USU Eastern professors show how drones can improve farming

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PRICE — Professors with Utah State University Eastern are trying something different. They're using drones to help with farming and it's changing the world of agriculture.

Shawn Barstow and Shalyn Drake teach drone certification classes at USU Eastern.

They have drones that use artificial intelligence to track people and drones that use heat sensory for search and rescue operations and more.

"Once somebody figured out they can do this, the sky is the limit," Barstow said.

The drones use heat to identify objects around them and can help farmers with their crops.

"Various heat signatures on plants can tell you how healthy a plant is, how healthy the soil is, how much sun it's getting and not getting, and how much water it needs," Drake said.

Darker colors on the drone show healthier plants whereas lighter colors indicate plants need some care.

Drones can even determine spots that need fertilizer.

Barstow said some farmers use a drone that detects discrepancies in fertilizer and can then drop fertilizer on the exact sections needed.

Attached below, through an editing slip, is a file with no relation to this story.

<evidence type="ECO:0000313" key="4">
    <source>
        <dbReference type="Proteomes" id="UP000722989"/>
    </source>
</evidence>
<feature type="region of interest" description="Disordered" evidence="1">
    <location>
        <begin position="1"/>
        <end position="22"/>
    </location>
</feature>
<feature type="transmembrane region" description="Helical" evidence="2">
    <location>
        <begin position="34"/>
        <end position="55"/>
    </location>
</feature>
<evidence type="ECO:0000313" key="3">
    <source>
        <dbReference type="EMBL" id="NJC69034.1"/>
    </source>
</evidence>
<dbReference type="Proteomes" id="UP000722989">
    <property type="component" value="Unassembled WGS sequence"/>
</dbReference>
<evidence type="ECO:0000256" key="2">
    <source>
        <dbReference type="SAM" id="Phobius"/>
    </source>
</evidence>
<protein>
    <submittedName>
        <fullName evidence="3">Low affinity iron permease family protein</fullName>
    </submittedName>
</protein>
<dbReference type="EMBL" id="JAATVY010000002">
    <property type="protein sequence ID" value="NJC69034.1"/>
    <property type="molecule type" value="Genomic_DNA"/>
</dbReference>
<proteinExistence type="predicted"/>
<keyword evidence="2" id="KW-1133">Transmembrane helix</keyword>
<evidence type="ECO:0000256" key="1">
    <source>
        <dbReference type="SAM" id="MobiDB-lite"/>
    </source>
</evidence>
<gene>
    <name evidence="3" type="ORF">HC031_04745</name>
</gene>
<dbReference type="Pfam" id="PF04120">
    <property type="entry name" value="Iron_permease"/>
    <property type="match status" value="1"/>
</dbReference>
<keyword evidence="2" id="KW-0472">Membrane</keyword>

Some even use drones to sense which livestock are in heat during mating season. "You can actually read their numbers on their tags and their ears," Barstow said.

Other farmers use drones to herd their livestock. "I know a farmer who took a speaker and attached it to his drone," Barstow explained. "He recorded his dog barking and now he herds his sheep with his drone."

The use of drones can cut down a rancher's time on the farm by 30%, according to Drake.

"You can throw a drone up and then in 30 seconds have your entire field identified as to how healthy or unhealthy certain sections are," Drake said.

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Artificial IntelligenceUtah higher educationUtahEastern UtahNorthern UtahScienceEducation
Erin Cox
Erin Cox is an Emmy sward-winning special projects reporter for KSL-TV.


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